COMMENT: Georgian protests ebb as opposition fractures

By bne IntelliNews June 8, 2009

Galt & Taggart in Kyiv -

Independence Day on May 26 was to have inspired more significant anti-presidential protests, but instead proved a day of fracture between opposition sides. Street protests are dwindling, moderates are moving towards dialogue and President Mikheil Saakashvili looks to have weathered the recent spate of demonstrations. We expect the summer to be lower key than recent months. The next protests are scheduled for the first anniversary of last summer's war, though we believe opposition disunity and a lack of a political platform will prevent them from reaching the necessary size to force Saakashvili to resign.

R.I.P. opposition unity?

The impact of lasting protests seeking the resignation of President Saakashvili began to fade as the liberal and radical wings of the opposition fractured over a short-lived move by some to blockade key Tbilisi transportation hubs. The opposition had planned for Independence Day to be a turning point that would inspire larger protests, ongoing since April 9, but opposition leaders have split on future tactics, and now lack the solidarity that is central to pushing for Saakashvili's resignation.

The moderate wing of the opposition, led by Georgia's former UN envoy Irakli Alasania, denounced the more drastic actions on May 26, instead calling on dialogue with the government and the involvement of the international community. The more radical Joint Opposition, spearheaded by ex-Parliamentary Speaker Nino Burjanadze and former presidential candidate Levan Gachechiladze, is now the remaining proponent of street action.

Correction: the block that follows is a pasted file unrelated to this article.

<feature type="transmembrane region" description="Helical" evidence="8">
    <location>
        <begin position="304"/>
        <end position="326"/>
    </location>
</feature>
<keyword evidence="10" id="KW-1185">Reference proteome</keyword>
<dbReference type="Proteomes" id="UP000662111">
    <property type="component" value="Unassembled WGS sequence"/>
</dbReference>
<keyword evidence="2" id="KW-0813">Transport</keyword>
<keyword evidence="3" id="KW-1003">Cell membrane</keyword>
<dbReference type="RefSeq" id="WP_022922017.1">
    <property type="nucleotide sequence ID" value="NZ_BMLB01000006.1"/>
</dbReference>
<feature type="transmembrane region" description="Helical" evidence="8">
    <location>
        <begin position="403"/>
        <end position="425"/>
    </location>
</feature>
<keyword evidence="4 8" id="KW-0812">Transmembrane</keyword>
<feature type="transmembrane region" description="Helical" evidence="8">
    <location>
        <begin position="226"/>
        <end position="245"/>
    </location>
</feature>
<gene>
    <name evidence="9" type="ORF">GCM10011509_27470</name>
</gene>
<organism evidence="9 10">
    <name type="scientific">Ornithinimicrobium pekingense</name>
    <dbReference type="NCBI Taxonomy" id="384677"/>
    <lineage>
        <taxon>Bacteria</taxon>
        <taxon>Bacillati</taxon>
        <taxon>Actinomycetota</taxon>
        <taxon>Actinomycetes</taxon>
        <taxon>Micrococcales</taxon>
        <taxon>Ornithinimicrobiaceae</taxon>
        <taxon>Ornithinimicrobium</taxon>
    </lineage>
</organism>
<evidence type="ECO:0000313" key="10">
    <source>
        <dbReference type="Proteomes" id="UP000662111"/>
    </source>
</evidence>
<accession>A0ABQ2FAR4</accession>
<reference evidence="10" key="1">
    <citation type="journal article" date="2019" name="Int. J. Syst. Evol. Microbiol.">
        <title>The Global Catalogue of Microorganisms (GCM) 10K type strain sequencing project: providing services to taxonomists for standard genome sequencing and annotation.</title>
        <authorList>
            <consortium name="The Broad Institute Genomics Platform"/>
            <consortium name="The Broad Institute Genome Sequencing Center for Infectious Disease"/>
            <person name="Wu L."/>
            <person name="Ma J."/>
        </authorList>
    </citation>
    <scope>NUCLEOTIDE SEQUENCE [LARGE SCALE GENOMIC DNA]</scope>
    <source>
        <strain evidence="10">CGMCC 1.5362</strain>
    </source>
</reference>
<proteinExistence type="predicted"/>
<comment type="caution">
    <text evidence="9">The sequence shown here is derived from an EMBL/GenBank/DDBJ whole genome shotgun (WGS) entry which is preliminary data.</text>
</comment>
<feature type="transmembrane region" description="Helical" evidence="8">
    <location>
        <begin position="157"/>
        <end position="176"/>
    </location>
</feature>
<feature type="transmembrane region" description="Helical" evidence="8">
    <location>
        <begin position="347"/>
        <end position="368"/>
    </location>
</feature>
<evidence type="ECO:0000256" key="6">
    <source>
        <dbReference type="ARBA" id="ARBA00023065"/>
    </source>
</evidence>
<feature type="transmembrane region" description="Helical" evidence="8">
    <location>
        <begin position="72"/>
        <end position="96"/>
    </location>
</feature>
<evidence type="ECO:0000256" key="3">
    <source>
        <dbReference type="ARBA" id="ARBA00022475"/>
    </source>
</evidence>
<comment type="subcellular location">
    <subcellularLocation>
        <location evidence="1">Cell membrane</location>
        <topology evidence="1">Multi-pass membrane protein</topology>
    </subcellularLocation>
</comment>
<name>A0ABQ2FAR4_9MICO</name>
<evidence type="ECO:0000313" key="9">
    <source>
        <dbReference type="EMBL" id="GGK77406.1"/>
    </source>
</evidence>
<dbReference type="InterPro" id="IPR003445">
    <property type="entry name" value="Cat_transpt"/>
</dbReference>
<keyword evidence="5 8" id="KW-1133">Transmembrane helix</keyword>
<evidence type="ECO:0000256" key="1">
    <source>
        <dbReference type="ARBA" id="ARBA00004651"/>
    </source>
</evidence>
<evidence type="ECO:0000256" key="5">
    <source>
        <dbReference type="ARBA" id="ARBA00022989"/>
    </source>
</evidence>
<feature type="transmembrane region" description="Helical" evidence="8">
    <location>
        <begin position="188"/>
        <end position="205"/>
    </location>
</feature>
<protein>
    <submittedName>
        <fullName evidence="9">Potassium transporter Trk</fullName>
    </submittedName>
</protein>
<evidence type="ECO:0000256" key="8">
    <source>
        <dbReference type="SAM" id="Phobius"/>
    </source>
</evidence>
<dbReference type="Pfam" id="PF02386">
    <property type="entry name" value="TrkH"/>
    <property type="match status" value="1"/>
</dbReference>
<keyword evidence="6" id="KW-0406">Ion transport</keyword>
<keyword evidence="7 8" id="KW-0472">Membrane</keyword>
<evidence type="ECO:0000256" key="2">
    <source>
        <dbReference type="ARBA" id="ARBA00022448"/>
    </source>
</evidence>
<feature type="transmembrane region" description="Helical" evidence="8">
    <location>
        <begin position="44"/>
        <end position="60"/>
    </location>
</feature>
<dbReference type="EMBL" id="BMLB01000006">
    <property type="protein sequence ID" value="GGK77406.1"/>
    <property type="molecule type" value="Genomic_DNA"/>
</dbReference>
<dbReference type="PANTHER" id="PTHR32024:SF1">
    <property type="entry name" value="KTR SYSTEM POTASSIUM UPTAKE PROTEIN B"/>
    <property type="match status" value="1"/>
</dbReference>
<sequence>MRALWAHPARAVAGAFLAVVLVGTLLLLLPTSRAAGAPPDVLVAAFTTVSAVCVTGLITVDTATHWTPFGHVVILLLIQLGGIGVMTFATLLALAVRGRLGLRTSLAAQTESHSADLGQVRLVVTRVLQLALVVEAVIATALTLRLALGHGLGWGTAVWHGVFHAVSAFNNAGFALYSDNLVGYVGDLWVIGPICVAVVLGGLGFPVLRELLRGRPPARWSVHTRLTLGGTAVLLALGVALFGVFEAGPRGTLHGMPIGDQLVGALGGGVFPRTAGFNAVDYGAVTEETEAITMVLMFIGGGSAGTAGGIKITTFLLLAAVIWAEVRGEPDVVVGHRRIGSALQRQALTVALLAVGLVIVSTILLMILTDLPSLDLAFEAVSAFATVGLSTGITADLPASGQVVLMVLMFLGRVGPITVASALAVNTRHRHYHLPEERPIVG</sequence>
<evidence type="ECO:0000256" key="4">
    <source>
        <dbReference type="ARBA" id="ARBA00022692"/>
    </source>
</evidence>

Preliminary results from a recent poll by Caucasus Research Resource Centers showed more than 85% of respondents support negotiations between the two sides.

A summer lull

We expect the summer months will be relatively calm with few triggers capable of spurring turmoil. One date to look for is August 8-9 when the opposition is planning protests on the first anniversary of the war. Owing to continued disunity in opposition ranks and a lack of a true political platform and alternative, we do not believe the demonstrations will be significantly larger than those on May 26. Additionally, continued police restraint has been, and we believe will be, a key factor in preventing any potential deterioration of the situation.

The breakaway region South Ossetia, the focus of last summer's war with Russia, held parliamentary elections at the end of May and preliminary results show a strong victory by the pro-Russian party. A question mark hangs over responses to the event from both Tbilisi and Moscow, and we do not rule out that a potential escalation of regional tensions may stem from the two sides' moves in the coming weeks. As a positive, a number of EU- and Nato-hosted mechanisms for dialogue have been scheduled for the coming weeks.

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